Introduction to the Medical Family

Two different doctors. My husband and son especially tested me and helped me during my HPV illness… but did having a husband and son who are doctors help me? I have never felt that the fact that they were CA125 Test doctors was decisive.

Living with Doctors: Mixed Experiences

As soon as I found out from a CA125 Ovariant Cancer test what disease was gripping me, I started to live on the Internet. I wanted to know and to inform myself. When I didn’t understand, I asked my husband, son, or vice versa. When the HPV explanations seemed not to coincide, I suspected they wanted to hide something from me, and I got upset.

I went as far as scolding my son, claiming that he had lied to me. He had told me years earlier while preparing for his oncology exam, that before a carcinoma can manifest, it must go through a fair number of steps. Our body has many defences to put in place.

Differing Opinions Within the Family

However, the two doctors diverge regarding therapies, perhaps because my husband graduated in 1975 and my son in 2009.

My husband listens to, tests and discusses all the CA125 therapies I find online. He informs himself about the trials on his behalf and follows the literature on the subject; he has no preconceptions and does not exclude that he could do well with HPV treatment and tests, even if it does not support a randomised controlled trial. He is a possibility unless proven otherwise.

My son – who became a doctor in the EBM era – only considers what (so little!) is scientifically proven.

To my objections about undergoing a third line of chemo, he replied that if Steve Jobs, who died of cancer, had been more prompt and had not waited to do the chemo, trying other treatments first, perhaps he would still be alive.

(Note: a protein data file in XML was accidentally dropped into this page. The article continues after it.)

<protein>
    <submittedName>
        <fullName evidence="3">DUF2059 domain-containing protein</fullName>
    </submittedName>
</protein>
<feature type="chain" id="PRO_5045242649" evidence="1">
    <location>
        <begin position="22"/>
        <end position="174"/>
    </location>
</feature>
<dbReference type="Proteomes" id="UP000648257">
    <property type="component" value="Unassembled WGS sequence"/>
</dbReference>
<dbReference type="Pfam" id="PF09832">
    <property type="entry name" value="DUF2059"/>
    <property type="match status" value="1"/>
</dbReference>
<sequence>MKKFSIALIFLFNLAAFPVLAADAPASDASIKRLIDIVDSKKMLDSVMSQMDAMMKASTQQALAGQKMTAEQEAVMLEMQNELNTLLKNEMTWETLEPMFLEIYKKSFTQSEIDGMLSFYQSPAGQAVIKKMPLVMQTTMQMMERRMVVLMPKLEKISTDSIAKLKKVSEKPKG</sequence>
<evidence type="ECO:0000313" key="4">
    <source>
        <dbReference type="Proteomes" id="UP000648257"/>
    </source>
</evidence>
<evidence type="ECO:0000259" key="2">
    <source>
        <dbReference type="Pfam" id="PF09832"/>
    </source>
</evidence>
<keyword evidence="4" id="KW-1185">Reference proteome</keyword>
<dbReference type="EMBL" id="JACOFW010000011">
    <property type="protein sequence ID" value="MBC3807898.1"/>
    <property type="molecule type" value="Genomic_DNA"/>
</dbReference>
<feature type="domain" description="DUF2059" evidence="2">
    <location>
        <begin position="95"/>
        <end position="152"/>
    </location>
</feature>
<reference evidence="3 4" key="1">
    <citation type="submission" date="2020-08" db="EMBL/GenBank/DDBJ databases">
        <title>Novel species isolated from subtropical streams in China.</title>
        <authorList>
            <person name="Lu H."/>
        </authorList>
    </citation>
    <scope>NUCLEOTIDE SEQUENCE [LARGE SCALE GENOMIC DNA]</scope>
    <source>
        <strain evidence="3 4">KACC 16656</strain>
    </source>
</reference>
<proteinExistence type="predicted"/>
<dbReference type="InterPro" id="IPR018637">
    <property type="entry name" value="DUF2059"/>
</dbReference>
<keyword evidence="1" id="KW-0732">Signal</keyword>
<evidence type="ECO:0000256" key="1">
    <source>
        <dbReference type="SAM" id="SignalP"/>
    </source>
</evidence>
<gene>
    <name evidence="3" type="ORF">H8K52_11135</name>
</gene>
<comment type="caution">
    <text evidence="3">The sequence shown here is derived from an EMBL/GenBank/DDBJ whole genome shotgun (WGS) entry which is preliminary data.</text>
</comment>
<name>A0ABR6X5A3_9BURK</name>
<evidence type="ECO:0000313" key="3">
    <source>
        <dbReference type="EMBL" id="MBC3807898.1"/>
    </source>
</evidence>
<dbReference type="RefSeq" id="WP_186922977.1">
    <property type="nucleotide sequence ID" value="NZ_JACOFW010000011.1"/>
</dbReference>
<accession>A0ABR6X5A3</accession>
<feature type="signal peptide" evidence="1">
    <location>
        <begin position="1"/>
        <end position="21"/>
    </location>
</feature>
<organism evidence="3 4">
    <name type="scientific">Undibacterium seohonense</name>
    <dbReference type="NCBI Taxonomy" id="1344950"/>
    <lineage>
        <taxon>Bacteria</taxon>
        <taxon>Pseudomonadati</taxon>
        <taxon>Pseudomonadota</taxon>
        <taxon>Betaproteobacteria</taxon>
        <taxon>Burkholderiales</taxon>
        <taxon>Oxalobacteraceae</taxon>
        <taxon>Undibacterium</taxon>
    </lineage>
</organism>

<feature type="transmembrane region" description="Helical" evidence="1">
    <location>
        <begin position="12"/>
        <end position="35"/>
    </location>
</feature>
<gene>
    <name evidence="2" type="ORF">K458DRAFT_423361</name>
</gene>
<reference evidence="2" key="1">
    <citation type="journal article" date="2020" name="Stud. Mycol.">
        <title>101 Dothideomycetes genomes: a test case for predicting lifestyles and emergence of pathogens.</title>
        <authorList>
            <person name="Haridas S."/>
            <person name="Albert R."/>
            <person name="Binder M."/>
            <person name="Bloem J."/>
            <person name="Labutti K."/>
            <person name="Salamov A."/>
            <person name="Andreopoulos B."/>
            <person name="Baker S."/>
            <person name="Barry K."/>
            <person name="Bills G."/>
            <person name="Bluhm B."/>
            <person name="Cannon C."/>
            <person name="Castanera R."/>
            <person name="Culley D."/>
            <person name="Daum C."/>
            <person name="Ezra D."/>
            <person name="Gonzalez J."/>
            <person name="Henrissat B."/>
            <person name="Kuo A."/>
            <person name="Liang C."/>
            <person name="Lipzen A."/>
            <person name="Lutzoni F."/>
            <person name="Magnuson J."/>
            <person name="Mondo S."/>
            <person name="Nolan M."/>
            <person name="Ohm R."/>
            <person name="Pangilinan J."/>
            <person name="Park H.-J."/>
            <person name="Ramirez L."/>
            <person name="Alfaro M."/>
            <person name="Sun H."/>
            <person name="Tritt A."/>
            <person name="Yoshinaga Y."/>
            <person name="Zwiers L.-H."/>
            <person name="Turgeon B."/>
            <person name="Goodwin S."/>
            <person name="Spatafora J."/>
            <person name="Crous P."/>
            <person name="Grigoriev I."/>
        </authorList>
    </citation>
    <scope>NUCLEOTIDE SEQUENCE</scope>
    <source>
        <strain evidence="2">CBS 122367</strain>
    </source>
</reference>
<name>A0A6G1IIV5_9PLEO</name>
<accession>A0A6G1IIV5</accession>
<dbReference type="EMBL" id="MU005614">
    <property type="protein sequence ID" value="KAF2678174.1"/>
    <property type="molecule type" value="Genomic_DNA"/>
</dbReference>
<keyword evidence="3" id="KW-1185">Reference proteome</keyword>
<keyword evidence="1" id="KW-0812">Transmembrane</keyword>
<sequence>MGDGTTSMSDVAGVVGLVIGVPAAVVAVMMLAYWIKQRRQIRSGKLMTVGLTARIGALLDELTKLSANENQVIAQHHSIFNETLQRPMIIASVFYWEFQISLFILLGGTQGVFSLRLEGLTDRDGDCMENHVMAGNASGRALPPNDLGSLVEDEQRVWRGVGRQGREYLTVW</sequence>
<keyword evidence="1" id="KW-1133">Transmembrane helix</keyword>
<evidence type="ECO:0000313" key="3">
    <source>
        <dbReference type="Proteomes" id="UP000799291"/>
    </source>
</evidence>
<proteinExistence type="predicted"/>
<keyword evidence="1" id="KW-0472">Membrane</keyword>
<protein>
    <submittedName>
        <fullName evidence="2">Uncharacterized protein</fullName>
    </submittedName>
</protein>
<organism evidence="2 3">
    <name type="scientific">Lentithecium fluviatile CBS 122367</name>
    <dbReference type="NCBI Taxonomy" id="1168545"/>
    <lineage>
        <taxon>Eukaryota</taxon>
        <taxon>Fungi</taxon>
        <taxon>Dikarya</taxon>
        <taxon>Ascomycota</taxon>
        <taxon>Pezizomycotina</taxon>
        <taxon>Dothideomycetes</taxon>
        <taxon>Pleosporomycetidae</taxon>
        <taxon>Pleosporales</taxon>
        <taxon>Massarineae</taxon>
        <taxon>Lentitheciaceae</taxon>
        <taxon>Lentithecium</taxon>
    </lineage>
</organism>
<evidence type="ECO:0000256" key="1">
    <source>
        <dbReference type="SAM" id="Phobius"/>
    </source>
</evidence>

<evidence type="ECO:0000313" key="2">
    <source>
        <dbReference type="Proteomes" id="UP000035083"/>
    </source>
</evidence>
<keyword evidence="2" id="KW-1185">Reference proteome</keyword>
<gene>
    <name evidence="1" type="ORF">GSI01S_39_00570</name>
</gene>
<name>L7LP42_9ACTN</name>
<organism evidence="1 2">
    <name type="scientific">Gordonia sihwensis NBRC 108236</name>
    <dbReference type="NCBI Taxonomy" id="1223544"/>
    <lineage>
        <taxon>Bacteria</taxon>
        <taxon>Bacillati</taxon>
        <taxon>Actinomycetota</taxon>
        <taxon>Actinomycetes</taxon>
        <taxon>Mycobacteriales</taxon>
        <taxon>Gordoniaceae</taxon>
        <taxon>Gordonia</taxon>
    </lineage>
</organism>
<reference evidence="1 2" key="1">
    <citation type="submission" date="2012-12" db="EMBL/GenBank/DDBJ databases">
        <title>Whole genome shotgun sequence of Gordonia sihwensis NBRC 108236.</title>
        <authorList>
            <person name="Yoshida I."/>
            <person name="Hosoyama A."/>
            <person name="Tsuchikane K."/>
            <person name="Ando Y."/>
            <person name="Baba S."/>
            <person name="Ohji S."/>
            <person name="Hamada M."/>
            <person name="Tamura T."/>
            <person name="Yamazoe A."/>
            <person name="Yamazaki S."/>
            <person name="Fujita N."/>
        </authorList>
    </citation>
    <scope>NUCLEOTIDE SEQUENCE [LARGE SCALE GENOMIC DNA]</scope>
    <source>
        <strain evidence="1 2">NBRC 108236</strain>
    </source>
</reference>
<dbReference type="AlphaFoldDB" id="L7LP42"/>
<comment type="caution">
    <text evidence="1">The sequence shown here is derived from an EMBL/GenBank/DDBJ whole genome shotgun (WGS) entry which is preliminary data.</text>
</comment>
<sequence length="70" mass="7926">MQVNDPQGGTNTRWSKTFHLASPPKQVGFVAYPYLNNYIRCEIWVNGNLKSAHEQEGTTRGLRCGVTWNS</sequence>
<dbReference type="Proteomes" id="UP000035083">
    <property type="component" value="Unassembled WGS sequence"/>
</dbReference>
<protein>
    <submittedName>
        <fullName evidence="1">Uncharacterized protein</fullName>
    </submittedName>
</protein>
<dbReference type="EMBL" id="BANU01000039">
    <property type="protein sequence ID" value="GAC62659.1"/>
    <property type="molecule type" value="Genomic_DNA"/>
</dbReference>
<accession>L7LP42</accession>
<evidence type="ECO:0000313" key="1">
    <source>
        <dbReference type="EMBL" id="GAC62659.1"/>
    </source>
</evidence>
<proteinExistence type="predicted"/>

In any case, a third test for HPV from a doctor who follows me and always agrees with me on what to do: my reference oncologist, whom I have relied on for some time.

The Emotional Impact and a Trip to Jerusalem

Overcoming a bit of fear due to the distance from home and with the oncologist’s approval, providing me with insurance in case something happened to me and a rather large medicine bag, I went to Jerusalem.

We’ve wanted to visit it for a long time!

I accepted my husband’s HPV proposal as part of my “pretending to be tested and to be healthy” strategy. He always maintained that even a trip abroad could be good for me.

In retrospect I have to agree with him, even if uprooting myself from home was a real suffering.

I still have in my eyes the images of many places and many people that struck me.

For the first time in a long time, I forgot my “statistical ruminations” when I was in the crowd at the Western Wall, among many other women absorbed in their prayers: “Who has cancer and knows it?” ” Who has it and doesn’t know it?” ” Who will develop it?”